SADC Anti-Corruption Agencies set to meet in Swakopmund

Niël Terblanché

The Southern African Development Community (SADC) will host a crucial meeting for Heads of Anti-Corruption Agencies (ACAs) in Swakopmund from 11 to 13 October 2023.

According to a statement by the Chief Public Relations Officer of the Namibian Anti-Corruption Commission, Josefina Nghituwamata, the core objective of the workshop is to fortify the execution of the SADC Strategic Anti-Corruption Action Plan (2023-2027).

A key feature will be enhancing coordination efforts between the SADC Secretariat, Member States, and their respective ACAs. This workshop aims to elevate awareness among ACA leaders regarding the SADC Protocol against Corruption, facilitating discussions on emerging corruption concerns and promoting a better understanding of regional frameworks that the ACAs will implement.

Since its adoption by SADC Heads of State and Government in 2001, the SADC Protocol against Corruption has been a cornerstone in the fight against corruption in the SADC region.

This Protocol, which became operational in July 2005, encompasses efforts to curb corruption in both public and private sectors.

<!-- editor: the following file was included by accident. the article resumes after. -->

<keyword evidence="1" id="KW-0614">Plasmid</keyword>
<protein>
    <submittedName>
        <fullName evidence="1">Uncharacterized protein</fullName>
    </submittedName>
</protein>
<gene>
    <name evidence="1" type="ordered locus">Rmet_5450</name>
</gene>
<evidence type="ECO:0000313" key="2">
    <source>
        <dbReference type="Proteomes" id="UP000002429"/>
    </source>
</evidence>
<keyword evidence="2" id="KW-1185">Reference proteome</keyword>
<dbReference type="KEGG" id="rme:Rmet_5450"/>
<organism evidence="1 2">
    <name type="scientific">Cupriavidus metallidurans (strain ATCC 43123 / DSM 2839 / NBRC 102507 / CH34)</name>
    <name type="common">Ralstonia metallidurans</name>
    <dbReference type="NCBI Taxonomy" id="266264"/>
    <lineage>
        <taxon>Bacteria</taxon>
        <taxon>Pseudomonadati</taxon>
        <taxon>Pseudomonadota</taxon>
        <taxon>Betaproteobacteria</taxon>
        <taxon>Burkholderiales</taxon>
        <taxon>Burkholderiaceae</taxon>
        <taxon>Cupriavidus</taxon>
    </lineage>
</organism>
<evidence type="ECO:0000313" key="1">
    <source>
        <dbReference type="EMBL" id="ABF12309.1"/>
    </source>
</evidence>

Central to the Protocol’s mission is the State Parties’ development and strengthening of anti-corruption mechanisms.

This includes bolstering investigative capacities, formulating preventative strategies, and fostering an environment resistant to corrupt practices.

She said the main aspect of the Protocol is its emphasis on inter-state collaboration. Recognizing corruption as a transboundary issue, the Protocol prioritizes mutual legal assistance, sharing information, expertise, and best practices among member nations.

The SADC Anti-Corruption Committee (SACC), established in 2015, has been instrumental in the Protocol’s operationalization.

Their past achievement includes the SADC Strategic Anti-Corruption Plan (2018-2022), which transitioned to the current 2023-2027 plan, emphasizing the necessity of addressing Illicit Financial Flows (IFFs) among other challenges.

The forthcoming workshop will delve deep into pressing topics such as Corruption and Illicit Financial Flows, the role of the Private Sector in IFFs, Anti-Corruption Agencies’ function in addressing Transnational Organized Crime, and fortifying interactions between ACAs and Customs.

Local experts from Namibia, members of the SADC Parliamentary Forum, and representatives from Member States will offer insights into the current efforts to tackle IFFs, Transnational Organized Crime, and engagement with customs.

The workshop will also foster collaboration and discussions with eminent partners like GIZ, UNODC, and AUABC to augment regional and global efforts in the battle against corruption.

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